The NFL’s mandate to have refs actually call pass interference penalties will have a big impact on this coming season. But not a good one, according to Green Bay safety Darren Sharper:

“If the NFL wants to see more points scored, how about you just don’t play any defenses out there? Just let the offenses go out there and play by themselves, because that’s what they’re trying to do,” Sharper said Saturday night after Green Bay’s 19-14 exhibition victory over New Orleans.

Sharper had quite a bit to say about this stricter interpretation of what, we’re constantly reminded, are existing rules:

Sharper told reporters he hoped they had a “beep” button before he spoke his mind on the penalties.

“Those calls that were called are ridiculous because the guys are running with them and Joey [Thomas] has his head turned, his eyes looking back to the ball and they still throw a flag when both guys are like chicken fighting back there and doing little things that are not impeding anyone’s progress,” Sharper fumed.

“Those are just terrible calls. And then Ahmad [Carroll]’s call, it’s thrown out of bounds and they call pass interference on that. It’s just ridiculous.”

Sharper said he’s afraid that offenses will just throw the ball deep during the regular season and pray for a flag on what used to be brushed aside as incidental contact.

“That’s going to be the game plan,” Sharper predicted. “Tell the receiver to run into the defensive back when the ball is in the air and get a flag. And what kind of game is that going to be?”

Sharper said it would be a shame for a playoff game or a late-season game with postseason implications to come down to “a bogus call like that, a ball that’s not catchable or a guy that doesn’t impede the receiver to catch the ball and it’s on the 1-yard line, score and they win a game like that.”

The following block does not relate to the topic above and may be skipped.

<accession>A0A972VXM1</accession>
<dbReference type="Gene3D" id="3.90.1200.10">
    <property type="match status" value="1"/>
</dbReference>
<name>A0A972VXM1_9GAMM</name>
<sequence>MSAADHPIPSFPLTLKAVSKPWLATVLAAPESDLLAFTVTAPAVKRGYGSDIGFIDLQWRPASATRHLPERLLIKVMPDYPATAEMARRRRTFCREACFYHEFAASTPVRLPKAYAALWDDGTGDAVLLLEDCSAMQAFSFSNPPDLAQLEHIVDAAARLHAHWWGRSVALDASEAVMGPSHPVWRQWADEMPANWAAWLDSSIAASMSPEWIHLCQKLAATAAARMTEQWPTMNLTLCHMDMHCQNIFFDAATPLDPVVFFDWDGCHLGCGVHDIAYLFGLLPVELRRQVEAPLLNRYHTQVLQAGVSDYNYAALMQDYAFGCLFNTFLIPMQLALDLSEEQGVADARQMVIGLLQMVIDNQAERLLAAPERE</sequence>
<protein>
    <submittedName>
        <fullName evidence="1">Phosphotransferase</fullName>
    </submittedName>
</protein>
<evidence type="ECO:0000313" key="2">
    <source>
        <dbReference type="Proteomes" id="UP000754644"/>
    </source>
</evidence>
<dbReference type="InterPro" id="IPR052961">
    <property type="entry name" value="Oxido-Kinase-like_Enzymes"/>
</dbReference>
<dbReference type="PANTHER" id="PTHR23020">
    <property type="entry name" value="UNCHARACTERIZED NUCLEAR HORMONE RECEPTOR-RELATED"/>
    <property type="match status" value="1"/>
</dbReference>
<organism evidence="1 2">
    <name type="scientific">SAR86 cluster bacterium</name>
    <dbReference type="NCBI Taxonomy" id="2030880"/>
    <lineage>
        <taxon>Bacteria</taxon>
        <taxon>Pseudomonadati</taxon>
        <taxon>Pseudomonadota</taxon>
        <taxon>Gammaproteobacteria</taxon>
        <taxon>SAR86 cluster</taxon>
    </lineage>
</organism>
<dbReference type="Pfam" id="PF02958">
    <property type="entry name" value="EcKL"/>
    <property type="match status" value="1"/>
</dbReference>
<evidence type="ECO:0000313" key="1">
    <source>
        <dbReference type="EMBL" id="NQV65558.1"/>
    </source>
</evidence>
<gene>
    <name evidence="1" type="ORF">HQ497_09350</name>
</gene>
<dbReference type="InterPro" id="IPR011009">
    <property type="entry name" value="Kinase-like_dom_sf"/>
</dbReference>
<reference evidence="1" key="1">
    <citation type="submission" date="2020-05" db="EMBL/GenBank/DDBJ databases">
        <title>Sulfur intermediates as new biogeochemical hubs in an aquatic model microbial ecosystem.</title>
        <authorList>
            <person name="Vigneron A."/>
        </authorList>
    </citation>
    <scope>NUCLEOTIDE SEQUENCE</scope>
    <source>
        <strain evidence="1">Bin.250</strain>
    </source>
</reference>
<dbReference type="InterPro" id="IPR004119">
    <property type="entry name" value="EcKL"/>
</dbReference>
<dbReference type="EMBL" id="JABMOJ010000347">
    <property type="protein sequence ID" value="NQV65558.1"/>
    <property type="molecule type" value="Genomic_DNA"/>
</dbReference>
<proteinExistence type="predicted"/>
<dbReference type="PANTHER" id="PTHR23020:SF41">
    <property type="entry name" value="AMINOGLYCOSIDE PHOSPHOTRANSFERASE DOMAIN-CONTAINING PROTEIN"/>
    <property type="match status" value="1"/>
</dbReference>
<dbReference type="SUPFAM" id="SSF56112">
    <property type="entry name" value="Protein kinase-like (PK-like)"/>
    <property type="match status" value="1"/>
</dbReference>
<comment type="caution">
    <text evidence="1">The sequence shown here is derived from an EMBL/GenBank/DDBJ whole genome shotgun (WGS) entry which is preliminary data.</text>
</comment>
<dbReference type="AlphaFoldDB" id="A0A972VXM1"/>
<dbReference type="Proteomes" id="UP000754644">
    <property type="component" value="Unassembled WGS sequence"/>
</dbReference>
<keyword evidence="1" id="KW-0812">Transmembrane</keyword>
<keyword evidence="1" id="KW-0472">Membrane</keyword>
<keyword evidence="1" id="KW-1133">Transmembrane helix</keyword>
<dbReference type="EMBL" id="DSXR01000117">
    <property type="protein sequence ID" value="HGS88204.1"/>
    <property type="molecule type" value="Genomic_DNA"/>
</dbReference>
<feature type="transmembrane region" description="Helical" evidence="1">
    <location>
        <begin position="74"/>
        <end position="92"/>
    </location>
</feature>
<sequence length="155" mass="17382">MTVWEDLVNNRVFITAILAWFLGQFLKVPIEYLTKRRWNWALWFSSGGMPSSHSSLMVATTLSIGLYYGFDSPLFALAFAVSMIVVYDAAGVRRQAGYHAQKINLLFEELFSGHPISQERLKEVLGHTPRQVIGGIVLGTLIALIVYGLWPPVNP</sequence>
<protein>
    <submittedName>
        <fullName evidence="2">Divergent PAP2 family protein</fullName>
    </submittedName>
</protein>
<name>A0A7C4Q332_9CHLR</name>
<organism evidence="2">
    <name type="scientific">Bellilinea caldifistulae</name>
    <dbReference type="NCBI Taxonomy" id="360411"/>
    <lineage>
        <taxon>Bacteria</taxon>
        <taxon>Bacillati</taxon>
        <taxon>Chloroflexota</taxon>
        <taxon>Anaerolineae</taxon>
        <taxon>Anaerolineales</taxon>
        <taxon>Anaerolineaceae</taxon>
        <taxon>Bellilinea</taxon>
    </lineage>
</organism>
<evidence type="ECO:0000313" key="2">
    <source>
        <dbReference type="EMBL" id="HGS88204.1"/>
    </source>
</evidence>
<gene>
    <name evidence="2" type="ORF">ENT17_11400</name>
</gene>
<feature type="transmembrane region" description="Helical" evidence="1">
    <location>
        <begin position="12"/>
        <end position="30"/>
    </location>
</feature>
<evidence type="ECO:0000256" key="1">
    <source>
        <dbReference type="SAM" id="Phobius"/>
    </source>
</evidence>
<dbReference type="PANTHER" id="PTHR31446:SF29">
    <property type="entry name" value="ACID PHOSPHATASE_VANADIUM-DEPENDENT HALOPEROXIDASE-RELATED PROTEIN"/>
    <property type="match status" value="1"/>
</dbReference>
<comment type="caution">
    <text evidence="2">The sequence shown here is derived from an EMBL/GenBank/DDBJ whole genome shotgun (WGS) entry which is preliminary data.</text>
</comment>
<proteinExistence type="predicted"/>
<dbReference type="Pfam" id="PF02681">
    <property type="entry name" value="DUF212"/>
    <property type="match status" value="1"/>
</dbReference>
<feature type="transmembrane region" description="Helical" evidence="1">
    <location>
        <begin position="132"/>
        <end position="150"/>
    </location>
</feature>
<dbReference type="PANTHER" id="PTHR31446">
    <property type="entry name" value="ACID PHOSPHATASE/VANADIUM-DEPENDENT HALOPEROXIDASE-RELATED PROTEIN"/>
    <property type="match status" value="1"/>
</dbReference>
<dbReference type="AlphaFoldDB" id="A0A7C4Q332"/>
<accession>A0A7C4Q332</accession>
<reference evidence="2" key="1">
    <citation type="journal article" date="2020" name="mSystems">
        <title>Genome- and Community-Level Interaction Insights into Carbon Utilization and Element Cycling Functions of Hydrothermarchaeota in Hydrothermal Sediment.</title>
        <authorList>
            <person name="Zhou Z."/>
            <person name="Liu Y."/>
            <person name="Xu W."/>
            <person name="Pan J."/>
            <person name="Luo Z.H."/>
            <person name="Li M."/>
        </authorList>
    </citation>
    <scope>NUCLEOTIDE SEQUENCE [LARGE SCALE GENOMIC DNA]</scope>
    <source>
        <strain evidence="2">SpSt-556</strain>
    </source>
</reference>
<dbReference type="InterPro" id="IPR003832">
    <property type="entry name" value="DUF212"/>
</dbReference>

It’s easy to dismiss Sharper as an aging player who won’t be able to adapt and is afraid of getting scorched every play. But he’s right: The offenses are going to exploit the crackdown on defensive backs, and the strategy of drawing first-down penalties will work, at least for a little while. Meanwhile, defensive lines are going to be less inclined to blitz, and thus be hemmed in.

This controversy echos the ongoing one in the NHL over obstruction calls. When the neutral-ice trap regained prominence in the mid-’90s, the league pledged to make refs start calling obstruction penalties. As with the NFL this year, new rules weren’t introduced, but rather, emphasis was placed on enforcing the existing rules.

Unfortunately, this increased enforcement resulted in parades of players going to the penalty box, which disrupted the flow of the game. Every year, the pattern became familiar: Referees would start the season by calling games tight, then would lose the war of attrition as teams continued to press and criticism of choppy gameplay increased. By midseason, trapping teams would be back to business as usual, and the obstruction crackdown would be deferred until next season, when the process would start all over again.